Walk down ‘most any street in the United States today and you’re likely to see people wearing an American flag lapel pin on their suit. The flag lapel pin on a man’s suit or woman’s jacket appeared around the time that many citizens began flying a flag at their home as a patriotic symbol. Despite this showing, until then lapel pins were not emblazoned with a flag.Richard Nixon was the first president to always wear a lapel flag pin. It started after he noticed a character in the Robert Redford film The Candidate displaying one on his suit jacket. Nixon directed that the entire White House staff begin wearing a flag pin, as well. This was during the Vietnam War so his flag pin also generated controversy. Many anti-war demonstrators and people sympathetic to their cause began wearing a flag pin upside down as a distress symbol.Even today, wearing a custom American flag lapel pin is not without occasional controversy.

American Flag Lapel Pins are Part of National Flag Week

Did you know that Flag Week stems from a grade school assignment some 140 years ago?When Bernard Cigrand was teaching in 1885, he put a 10-inch flag on his desk and directed student to write an essay about the flag and what it meant to them. He went on to campaign for a National Flag Day on June 14th – the day of his assignment. But it wasn’t until 1916 that President Woodrow Wilson proclaimed an official Flag Day. President Barack Obama extended the commemoration to a full week.In proclaiming Flag Week, Pres. Obama noted that “The stars and stripes tells our nation’s story and embodies its highest ideals. It’s display reminds us of America’s promise to the world and guides us towards a brighter tomorrow.”Politics aside, the flag and wearing a flag pin is a symbol of the nation and all that it has endured during our long history, both in tragedy and in triumph. The flag flew at Fort Sumter at the start of the Civil War. It was carried across the trenches during the Great War. An iconic image from World War II is the flag being raised by U.S. Marines atop Mt. Suribachi on the Pacific island of Iwo Jima. Who can forget the image of an American flag attached to a twisted girder in the ruins of the World Trade Center?The stars and stripes tell our story – the story of each and every American regardless of their situation, their history, their views or their beliefs.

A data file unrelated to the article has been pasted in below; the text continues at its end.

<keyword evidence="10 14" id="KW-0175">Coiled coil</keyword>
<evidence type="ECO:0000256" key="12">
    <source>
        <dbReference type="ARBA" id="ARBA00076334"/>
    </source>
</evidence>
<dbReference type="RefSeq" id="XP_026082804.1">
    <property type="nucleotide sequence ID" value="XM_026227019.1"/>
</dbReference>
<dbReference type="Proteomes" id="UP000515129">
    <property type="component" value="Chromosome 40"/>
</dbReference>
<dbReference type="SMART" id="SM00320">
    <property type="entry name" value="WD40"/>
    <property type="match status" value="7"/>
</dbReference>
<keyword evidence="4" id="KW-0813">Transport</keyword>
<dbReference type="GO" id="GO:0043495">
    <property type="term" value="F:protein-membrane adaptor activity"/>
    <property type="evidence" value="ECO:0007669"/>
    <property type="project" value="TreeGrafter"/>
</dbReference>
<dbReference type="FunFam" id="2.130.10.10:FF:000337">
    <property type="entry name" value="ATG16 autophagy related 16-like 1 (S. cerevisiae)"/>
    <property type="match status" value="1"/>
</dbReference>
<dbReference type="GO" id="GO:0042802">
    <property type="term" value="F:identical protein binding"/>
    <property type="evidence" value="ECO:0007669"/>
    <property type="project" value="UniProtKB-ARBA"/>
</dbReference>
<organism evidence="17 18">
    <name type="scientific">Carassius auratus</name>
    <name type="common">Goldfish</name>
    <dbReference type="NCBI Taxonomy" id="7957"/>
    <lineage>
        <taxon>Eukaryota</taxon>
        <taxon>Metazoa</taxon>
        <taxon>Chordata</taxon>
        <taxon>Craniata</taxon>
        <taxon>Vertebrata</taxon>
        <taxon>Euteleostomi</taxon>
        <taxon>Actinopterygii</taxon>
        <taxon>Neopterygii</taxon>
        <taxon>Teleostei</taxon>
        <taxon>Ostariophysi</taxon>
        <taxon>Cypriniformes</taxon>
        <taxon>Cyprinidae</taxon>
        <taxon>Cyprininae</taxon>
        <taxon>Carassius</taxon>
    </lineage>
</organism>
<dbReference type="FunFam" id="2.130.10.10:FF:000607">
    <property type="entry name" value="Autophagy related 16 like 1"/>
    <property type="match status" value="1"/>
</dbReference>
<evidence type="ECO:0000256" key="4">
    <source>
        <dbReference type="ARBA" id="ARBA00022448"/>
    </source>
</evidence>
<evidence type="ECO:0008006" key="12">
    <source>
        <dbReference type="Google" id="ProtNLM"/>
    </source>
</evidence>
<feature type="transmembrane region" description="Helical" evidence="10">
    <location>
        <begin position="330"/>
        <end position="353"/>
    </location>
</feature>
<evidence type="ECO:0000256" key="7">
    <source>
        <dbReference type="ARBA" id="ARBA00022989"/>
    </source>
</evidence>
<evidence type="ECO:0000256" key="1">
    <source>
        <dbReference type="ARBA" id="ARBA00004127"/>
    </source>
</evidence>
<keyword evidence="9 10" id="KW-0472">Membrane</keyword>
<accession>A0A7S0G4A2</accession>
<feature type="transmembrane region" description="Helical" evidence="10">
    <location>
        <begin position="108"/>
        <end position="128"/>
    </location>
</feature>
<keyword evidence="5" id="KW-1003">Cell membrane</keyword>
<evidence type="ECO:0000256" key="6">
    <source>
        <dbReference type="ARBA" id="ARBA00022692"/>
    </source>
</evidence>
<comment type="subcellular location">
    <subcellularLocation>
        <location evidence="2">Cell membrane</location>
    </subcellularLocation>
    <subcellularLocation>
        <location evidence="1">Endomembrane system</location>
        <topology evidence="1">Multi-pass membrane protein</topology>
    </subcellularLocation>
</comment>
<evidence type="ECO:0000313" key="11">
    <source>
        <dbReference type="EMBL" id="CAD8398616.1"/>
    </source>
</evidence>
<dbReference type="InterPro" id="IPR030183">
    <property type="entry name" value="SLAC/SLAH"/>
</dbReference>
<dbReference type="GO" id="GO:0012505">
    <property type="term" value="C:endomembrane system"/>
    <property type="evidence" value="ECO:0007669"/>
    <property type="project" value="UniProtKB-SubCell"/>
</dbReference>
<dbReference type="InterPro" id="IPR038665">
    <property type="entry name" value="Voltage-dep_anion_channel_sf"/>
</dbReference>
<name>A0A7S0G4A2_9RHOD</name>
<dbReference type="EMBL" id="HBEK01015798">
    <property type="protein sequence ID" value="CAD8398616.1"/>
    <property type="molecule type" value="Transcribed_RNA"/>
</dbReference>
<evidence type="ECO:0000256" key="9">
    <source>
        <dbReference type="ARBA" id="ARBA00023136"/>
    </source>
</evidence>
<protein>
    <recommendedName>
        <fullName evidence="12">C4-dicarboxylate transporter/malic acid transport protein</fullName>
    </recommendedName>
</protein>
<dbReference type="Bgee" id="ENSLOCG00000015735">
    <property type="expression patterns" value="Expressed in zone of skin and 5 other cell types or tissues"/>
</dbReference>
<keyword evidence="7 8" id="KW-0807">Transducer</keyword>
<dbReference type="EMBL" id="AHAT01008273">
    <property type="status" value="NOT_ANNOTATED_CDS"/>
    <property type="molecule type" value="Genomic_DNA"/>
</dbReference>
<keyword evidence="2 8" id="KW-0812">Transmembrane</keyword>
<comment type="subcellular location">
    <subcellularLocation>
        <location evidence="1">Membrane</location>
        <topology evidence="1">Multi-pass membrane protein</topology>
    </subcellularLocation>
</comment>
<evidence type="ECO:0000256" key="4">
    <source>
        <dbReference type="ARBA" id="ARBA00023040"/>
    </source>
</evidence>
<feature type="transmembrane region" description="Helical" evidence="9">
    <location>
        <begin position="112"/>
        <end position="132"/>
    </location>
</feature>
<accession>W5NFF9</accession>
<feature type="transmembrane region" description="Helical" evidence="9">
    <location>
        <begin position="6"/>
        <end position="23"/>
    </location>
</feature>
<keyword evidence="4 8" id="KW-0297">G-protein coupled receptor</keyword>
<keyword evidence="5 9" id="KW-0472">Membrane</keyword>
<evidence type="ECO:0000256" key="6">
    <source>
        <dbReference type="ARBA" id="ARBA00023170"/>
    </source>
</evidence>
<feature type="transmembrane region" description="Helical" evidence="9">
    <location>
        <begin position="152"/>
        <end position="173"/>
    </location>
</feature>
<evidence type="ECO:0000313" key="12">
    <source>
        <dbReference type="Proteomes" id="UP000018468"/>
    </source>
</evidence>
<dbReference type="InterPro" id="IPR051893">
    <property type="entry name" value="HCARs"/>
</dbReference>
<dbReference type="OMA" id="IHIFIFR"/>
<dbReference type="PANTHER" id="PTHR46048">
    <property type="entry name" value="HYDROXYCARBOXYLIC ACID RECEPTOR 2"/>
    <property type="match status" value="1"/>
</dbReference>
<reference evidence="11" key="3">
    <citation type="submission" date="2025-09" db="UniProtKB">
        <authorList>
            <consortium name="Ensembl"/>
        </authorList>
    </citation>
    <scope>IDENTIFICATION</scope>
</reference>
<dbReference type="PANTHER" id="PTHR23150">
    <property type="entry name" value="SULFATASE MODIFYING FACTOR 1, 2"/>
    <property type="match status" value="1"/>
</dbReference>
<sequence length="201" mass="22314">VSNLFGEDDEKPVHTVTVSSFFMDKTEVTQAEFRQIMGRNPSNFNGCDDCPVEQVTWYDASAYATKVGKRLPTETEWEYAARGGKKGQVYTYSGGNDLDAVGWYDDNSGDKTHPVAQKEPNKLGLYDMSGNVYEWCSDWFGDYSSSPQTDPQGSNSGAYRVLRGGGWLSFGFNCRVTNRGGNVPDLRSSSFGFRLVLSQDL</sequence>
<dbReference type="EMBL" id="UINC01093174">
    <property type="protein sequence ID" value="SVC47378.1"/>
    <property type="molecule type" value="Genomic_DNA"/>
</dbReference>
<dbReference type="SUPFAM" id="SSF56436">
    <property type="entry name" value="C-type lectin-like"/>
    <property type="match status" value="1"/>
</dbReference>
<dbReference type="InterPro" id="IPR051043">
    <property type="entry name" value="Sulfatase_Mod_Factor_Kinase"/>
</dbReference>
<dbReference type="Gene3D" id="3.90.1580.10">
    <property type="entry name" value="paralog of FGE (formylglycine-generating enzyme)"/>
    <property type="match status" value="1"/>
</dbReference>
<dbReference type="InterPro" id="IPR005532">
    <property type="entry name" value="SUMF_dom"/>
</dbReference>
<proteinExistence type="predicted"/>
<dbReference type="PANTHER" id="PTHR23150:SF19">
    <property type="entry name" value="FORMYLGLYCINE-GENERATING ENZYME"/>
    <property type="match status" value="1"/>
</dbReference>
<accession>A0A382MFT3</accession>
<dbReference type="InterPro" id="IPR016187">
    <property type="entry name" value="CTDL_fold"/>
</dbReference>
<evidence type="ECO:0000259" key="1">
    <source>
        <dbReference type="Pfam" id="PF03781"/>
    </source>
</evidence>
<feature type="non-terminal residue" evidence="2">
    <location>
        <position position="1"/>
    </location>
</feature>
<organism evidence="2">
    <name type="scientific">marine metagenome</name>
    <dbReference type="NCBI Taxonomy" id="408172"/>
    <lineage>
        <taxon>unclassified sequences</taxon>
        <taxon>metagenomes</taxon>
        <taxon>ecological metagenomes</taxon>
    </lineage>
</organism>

Custom Flag Lapel Pins are As Enduring as the Flag Itself

At PinProsPlus, we have been making custom American flag lapel pins for as long as we have been in business. Besides in high demand for national holidays and commemorations, during tourist season many travel operators order a raft of flag pins for people taking the journey. Sometimes, they order a pin with the American flag on one half and the flag of the country being visited on the other.A custom American flag pin costs as little as 60-cents each depending on the size, style and quantity ordered. It’s not surprising they are among our best-sellers. And at PinProsPlus, everything is included in the price of the pin!

  • FREE design help
  • FREE artwork
  • FREE proof
  • FREE adjustments to the artwork
  • FREE ground shipping by UPS anywhere in the United States

Ordering a custom American flag pin is simple. You may request a free quote by email or by calling us at (801) 544-1005. If you phone, we’ll give you a quote right away. If you use our quote form, we’ll get back to you within an hour.